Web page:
MOSCOW, Feb 11 (Reuters) - Russia’s largest logistics firm CDEK plans to borrow up to almost $136 million in bonds and is considering an initial public offering in the coming years, spurred on by a boom in parcel volumes during the COVID-19 pandemic, it told Reuters.
Home delivery of goods shot up in Russia last year as a COVID-19 lockdown kept consumers at home, leading to strong demand for e-commerce services, partially helping online retailer Ozon launch a successful market debut in the United States.
“In 2021, we plan to make a small debut bond issue, and then proceed based on the market situation,” CEO Leonid Goldort told Reuters in emailed comments on Wednesday.
Goldort did not give the exact date for the bond placement by his company, which was founded 21 years ago in the Siberian city of Novosibirsk and now handles more than 250,000 parcels a day, second only to Russia’s state postal service.
Goldort said the funds would be used to modernise IT systems and create the company’s own marketplace, CDEK.Market, which is currently being developed and already offers hundreds of non-food items, such as clothing, electronics and building materials.
The company also said it did not rule out the possibility of a public share offering in the next two to three years.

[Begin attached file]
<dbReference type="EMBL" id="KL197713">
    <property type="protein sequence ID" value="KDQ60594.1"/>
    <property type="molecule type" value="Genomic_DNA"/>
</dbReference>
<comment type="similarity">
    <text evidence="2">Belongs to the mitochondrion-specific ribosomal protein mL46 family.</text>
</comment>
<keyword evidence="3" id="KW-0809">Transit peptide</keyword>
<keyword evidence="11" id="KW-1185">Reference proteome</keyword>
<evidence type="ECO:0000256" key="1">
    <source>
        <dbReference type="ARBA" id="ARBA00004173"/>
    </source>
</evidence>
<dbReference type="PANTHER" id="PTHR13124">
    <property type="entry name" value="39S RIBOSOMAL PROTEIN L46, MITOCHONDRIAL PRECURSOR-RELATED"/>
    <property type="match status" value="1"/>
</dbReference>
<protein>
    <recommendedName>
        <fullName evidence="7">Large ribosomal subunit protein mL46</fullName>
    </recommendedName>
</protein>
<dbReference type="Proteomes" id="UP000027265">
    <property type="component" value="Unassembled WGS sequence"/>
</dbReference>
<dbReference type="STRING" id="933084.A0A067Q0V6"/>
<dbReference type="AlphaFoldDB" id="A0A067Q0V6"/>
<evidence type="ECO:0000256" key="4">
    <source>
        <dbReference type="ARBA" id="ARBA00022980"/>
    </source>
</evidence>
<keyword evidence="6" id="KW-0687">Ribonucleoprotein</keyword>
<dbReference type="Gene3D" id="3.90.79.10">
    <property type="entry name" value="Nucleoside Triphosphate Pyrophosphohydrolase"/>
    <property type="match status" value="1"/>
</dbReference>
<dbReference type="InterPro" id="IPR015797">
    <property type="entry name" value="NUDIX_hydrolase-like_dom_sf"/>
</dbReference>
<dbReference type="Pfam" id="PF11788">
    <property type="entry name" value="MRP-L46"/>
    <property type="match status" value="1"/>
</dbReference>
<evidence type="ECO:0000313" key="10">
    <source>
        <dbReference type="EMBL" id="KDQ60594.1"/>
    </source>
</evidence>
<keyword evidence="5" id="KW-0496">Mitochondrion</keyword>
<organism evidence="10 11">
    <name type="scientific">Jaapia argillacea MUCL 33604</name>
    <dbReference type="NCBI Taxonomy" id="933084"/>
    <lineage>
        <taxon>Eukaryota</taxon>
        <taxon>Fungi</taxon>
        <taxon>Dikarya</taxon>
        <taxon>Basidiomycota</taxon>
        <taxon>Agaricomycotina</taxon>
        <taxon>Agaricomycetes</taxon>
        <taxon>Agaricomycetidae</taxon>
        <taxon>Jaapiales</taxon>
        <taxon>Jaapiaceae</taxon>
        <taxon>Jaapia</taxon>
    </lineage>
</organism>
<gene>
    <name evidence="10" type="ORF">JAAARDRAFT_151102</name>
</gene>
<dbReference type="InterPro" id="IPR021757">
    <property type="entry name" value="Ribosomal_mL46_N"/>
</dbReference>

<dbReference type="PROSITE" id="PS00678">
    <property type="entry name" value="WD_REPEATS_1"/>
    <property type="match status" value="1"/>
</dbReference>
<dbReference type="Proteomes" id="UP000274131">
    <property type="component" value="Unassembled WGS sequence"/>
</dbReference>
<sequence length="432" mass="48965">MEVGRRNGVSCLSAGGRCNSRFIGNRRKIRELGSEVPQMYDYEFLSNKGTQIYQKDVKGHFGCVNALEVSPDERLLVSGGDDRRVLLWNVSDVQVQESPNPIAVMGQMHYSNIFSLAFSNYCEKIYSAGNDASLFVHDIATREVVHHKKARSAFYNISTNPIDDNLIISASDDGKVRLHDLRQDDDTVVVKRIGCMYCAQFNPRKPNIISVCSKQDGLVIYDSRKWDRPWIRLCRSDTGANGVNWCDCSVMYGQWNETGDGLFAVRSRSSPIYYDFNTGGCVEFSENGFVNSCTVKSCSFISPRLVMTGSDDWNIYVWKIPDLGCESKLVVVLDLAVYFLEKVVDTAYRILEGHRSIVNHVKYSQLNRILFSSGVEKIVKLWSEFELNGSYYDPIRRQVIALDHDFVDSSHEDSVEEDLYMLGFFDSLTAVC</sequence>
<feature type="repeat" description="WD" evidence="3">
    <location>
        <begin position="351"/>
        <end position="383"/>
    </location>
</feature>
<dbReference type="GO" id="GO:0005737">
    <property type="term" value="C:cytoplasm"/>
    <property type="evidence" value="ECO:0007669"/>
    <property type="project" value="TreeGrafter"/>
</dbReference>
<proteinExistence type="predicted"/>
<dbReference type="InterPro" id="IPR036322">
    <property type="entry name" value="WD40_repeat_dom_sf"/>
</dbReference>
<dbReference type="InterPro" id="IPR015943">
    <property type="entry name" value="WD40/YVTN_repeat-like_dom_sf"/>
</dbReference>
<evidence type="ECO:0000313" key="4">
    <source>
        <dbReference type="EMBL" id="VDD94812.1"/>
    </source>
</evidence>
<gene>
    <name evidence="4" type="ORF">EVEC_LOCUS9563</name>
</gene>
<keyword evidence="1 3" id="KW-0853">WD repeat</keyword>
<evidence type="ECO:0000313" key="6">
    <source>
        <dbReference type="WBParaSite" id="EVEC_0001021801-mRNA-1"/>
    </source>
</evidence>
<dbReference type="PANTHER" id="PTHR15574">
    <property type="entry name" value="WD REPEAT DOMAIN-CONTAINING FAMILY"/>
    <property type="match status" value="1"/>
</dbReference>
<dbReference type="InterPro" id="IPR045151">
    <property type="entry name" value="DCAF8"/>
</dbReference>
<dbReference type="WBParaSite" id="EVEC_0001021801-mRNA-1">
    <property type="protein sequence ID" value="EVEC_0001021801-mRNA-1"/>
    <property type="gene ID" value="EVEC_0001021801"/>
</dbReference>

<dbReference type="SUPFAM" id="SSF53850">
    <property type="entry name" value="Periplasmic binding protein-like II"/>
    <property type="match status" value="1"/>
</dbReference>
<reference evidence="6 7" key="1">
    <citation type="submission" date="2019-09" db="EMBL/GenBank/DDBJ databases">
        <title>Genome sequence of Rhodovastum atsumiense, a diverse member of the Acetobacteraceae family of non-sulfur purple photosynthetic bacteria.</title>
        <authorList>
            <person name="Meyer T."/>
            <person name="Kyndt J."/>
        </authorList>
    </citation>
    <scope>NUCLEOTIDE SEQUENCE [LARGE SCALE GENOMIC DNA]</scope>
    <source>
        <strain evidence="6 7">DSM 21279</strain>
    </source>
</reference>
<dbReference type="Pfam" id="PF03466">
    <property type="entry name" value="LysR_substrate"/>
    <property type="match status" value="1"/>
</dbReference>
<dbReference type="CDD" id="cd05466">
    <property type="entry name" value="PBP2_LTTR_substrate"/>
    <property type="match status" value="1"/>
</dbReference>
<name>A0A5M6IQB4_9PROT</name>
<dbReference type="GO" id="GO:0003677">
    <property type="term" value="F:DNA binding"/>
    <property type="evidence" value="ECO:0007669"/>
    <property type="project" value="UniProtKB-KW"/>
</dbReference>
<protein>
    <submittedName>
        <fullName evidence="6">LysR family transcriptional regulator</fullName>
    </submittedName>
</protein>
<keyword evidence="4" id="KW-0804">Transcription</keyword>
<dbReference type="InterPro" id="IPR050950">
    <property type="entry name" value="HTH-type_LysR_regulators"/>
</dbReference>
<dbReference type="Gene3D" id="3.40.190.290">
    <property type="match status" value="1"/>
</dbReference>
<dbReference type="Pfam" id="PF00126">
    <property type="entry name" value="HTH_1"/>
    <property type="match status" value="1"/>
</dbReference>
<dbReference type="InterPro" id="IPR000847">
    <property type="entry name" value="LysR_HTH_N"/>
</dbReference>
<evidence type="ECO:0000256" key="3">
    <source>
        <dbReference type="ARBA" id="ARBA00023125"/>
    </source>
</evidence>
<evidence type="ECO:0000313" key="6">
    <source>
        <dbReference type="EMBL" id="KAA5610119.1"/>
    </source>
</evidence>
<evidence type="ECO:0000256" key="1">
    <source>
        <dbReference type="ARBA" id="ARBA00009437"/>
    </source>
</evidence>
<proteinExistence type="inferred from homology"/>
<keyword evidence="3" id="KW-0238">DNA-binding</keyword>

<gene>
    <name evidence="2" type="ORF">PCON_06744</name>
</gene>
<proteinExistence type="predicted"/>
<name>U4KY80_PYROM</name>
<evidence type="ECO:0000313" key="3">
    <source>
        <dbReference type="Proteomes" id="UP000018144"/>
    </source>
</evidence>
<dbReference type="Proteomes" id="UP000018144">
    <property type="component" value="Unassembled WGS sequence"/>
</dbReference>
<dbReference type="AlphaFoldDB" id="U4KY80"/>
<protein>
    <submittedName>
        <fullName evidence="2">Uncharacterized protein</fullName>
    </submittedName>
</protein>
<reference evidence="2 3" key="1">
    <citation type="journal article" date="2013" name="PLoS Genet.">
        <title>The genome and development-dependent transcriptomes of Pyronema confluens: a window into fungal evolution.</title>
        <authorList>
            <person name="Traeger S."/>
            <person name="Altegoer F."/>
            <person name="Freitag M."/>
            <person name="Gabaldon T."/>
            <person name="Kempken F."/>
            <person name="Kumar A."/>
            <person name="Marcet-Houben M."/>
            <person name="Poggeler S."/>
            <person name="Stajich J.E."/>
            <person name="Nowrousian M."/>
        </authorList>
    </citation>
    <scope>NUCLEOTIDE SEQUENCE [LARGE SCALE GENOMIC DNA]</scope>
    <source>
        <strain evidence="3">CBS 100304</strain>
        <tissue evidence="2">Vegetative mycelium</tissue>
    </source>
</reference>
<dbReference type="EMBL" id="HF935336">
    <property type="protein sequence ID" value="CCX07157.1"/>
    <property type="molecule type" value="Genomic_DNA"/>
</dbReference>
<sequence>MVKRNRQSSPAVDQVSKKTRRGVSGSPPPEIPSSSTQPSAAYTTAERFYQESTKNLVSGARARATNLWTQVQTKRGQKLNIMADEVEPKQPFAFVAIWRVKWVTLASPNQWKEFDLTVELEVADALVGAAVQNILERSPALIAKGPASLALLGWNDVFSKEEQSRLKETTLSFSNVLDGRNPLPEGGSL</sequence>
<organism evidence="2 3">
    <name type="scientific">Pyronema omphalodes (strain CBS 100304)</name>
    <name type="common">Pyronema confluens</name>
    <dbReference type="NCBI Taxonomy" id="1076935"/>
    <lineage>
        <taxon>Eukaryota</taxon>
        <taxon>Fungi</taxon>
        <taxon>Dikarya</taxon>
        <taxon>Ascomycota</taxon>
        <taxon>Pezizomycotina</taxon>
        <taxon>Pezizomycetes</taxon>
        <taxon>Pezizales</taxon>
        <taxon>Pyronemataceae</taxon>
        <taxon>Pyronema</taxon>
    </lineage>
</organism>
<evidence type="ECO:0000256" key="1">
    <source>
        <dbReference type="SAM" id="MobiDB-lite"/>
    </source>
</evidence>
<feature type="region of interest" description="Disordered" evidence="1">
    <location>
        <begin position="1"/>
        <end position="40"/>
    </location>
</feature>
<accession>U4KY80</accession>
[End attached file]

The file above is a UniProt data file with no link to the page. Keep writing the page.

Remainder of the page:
CDEK, which also runs CDEK.Forward, a service that enables Russians to receive packages from U.S. stores Amazon and Walmart, as well as firms in seven other countries, declined to disclose further details of its capital markets strategy.
In 2020, CDEK’s volume of traffic rose 37% compared with the previous year and its warehouse capacity increased by 15,000 square metres to around 100,000 square metres, the firm’s commercial director Maxim Tolstobrov said by email.
“E-commerce is booming in the pandemic. The big players have shown themselves on the market even more and, as a result, we are seeing the active development of logistics companies providing services for online stores,” Tolstobrov said.
$1 = 73.7360 roubles Writing by Alexander Marrow. Editing by Andrey Ostroukh and Mark Potter
Our Standards: The Thomson Reuters Trust Principles.